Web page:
The confusion over these two theatres should be ended! There should be a separate listing for Loew’s Plaza, located at 103-12 Roosevelt Avenue. It was built by Loew’s and first opened as Loew’s Plaza on November 17, 1927, with a policy of vaudeville and a feature movie. To the best of my knowledge, it has never been known as anything but the Plaza. After Loew’s “divested” it as part of the anti-trust action against the circuit, it became Century’s Plaza. Century operated it until the area became a trouble spot. An “indie” later re-opened it as the Plaza, showing mainstream movies with Spanish subtitles. As mentioned in my comments above, the Corona was a different theatre entirely, located on Junction Boulevard and only half the size of the Plaza.

Warren G. Harris
Warren G. Harris on January 26, 2004 at 10:30 am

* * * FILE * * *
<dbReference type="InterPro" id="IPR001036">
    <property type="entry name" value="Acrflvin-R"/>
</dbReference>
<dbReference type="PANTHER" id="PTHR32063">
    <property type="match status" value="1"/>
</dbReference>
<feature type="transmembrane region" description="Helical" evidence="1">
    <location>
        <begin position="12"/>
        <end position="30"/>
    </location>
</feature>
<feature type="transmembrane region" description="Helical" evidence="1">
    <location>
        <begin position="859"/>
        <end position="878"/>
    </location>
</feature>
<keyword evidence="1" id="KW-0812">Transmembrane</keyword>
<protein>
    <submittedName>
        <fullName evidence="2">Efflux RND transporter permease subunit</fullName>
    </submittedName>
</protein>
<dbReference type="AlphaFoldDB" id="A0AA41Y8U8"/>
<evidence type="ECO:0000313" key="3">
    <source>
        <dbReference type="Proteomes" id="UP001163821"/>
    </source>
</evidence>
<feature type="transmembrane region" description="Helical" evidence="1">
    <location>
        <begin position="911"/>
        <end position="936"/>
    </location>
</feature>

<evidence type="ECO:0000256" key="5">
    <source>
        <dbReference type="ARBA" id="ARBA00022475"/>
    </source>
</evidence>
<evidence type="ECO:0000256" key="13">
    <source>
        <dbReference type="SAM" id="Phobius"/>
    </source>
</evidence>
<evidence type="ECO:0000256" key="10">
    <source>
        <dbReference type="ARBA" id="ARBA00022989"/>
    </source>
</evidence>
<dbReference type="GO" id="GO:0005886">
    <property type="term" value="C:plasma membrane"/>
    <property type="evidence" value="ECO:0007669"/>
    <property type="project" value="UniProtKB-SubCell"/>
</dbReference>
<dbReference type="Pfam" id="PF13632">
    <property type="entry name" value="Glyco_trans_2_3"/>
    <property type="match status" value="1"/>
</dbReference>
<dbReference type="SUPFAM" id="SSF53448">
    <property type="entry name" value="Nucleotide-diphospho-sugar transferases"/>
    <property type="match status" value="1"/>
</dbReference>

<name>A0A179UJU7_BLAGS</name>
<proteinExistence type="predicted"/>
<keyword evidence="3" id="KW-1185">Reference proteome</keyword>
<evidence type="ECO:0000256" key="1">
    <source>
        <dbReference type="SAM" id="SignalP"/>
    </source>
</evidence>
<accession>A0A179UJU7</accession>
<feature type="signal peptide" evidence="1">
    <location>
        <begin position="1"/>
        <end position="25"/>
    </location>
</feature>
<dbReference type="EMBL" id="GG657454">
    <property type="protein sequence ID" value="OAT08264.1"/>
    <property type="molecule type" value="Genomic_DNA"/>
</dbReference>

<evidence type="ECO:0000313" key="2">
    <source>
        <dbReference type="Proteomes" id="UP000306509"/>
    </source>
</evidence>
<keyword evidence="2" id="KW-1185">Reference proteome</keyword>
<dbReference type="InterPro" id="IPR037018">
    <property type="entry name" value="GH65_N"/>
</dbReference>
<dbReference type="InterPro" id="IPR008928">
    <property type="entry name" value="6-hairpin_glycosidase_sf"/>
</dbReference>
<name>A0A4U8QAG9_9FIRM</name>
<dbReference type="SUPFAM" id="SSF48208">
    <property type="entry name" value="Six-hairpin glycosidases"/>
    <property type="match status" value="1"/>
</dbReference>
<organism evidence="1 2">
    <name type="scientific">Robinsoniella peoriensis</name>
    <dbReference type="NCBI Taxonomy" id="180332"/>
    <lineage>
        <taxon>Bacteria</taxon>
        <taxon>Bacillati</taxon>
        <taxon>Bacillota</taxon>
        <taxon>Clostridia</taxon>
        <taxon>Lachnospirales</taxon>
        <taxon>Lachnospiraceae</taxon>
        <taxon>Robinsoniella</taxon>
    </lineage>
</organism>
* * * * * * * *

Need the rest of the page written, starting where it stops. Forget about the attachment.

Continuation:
The Corona Theatre on Junction Boulevard was built by Small & Strausberg, which operated under the name of the S&S Circuit. It was constructed simultaneously with another S&S theatre in Corona, the Granada, which was located on Polk Avenue (now 37th Avenue) at 44th Street. Both theatres opened within days of each other in February, 1927. Although the 1,750-seat Granada was the larger of the two, it was located in a mainly residential area and never did well, even with attempts at vaudville and wrestling/boxing matches. It was one of the first victims of home TV and closed in the early 1950s. It served as a factory/warehouse for many years and still stands. When I visited the site last summer, it seemed to be at least partially occupied by a local church/charity group, but it was closed at the time and I could find no one to answer questions. I’ve never been able to find photos of its interior and have always been curious. The name suggests that it might have been Spanish/Moorish decor. An elderly friend who attended the Granada as a youngster can only remember that it was of the stadium type, with a raised section of seats at the rear of the auditorium instead of a balcony…Up until the advent of television, the Corona always did well because of its location in the heart of Junction Boulevard shopping. But it was never more than subsequent run, showing the movies two weeks after Loew’s Plaza and RKO Keith’s Flushing, which were the leaders for that area…The S&S Circuit was one of many acquired by William Fox during the 1928-29 rampage that ended in his bankruptcy. In the re-organization that followed, all of the ex-S&S theatres, including the Corona and Granada, landed with Skouras Theatres, which ran them until their closure. I believe that the Corona lasted only a few years longer than the Granada. It was converted to retail and the exterior shell still stands.